Reducing delay in patients with Acute Coronary Syndrome and other time-critical conditions: a systematic review to identify the behaviour change techniques associated with effective interventions

Barbara Farquharson (Corresponding Author), Purva Abhyankar, Stephan U. Dombrowski, Karen Smith, Shaun Treweek, Nadine Dougall, Brian Williams, Marie Johnston

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Background: Time to treatment in many conditions, particularly acute coronary syndrome is critical to reducing mortality. Delay between onset of symptoms and treatment remains a worldwide problem. Reducing patient delay has been particularly challenging. Embedding behaviour change techniques (BCTs) within interventions might lead to shorter delay. Objective: To identify which BCTs are associated with reductions in patient delay among people with symptoms or conditions where time to treatment is critical. Methods: Data sources: Cochrane Library, MEDLINE, EMBASE, CINAHL and PsycInfoStudy eligibility criteria: Intervention evaluations (RCTs, controlled clinical trials and cohort studies) involving adults (aged >18yrs) and including an outcome measure of patient delay up to Aug 2016.Study appraisal and synthesis methods: Potential studies were screened using a transparent, replicable process. Study characteristics, outcomes and BCTs were extracted from eligible studies. Results: From 39 studies (200,538 participants), just over half (n=20) reported a significant reduction in delay. 19 BCTs were identified plus 5 additional techniques with a mean of 2 (SD=2.3) BCTs and 2 (SD=0.7) per intervention. No clear pattern between BCTs and effectiveness was found. In studies examining patient delay specifically, 3 of 4 studies that included two or more BCTs in addition to the two most commonly used additional techniques reported a significant reduction in delay. Conclusions: Around half of interventions to reduce prehospital delay with time-critical symptoms report a significant reduction in delay time. It is not clear what differentiates effective from non-effective interventions although in relation to patient delay particularly, additional use of BCTs might be helpful. PROSPERO registration number: CRD42014013106.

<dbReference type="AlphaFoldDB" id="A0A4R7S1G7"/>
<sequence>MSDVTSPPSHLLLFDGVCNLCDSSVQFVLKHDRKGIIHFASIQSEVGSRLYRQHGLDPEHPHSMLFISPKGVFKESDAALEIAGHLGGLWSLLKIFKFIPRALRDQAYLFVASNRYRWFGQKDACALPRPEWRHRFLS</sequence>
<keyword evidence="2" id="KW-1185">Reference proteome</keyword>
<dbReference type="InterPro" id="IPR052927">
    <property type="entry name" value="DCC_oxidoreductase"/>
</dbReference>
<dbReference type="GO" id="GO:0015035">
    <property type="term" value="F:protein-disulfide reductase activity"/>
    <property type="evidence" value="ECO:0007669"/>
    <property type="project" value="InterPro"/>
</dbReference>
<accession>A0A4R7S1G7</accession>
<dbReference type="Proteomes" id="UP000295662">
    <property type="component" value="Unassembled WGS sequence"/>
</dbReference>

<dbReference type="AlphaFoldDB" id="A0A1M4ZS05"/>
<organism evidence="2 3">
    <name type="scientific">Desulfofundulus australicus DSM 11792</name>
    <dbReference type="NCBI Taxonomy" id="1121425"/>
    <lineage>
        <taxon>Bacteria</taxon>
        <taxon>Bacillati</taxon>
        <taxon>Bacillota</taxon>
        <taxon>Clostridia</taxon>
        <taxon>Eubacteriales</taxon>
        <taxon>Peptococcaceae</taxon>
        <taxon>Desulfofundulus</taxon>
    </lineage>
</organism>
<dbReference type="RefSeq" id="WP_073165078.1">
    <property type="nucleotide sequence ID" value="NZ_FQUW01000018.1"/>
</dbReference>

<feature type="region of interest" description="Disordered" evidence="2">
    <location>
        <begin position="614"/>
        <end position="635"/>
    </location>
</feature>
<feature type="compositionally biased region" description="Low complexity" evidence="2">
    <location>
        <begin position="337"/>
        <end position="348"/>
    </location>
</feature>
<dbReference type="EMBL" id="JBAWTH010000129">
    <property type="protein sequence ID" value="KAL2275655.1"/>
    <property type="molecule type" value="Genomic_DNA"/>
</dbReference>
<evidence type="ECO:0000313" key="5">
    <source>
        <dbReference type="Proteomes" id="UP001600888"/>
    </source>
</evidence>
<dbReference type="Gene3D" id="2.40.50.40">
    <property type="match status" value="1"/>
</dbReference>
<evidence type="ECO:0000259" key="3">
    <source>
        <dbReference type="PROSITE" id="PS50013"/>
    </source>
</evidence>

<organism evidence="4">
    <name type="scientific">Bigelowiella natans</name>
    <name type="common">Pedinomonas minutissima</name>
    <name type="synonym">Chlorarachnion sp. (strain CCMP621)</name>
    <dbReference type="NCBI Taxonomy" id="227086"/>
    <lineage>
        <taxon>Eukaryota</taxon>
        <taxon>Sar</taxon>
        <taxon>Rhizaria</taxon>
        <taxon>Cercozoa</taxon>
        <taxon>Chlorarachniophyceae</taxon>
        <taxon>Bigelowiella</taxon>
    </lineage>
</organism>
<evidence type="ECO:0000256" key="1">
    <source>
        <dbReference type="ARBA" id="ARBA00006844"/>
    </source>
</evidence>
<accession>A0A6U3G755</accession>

Original languageEnglish
Article number000975
JournalOpen Heart
Issue number1
Publication statusPublished - Jan 2019



  • Acute Coronary Syndrome
  • Delay
  • behaviour change
  • psychology
  • education
  • acute coronary syndrome
  • delay: Behaviour change

ASJC Scopus subject areas

  • Cardiology and Cardiovascular Medicine

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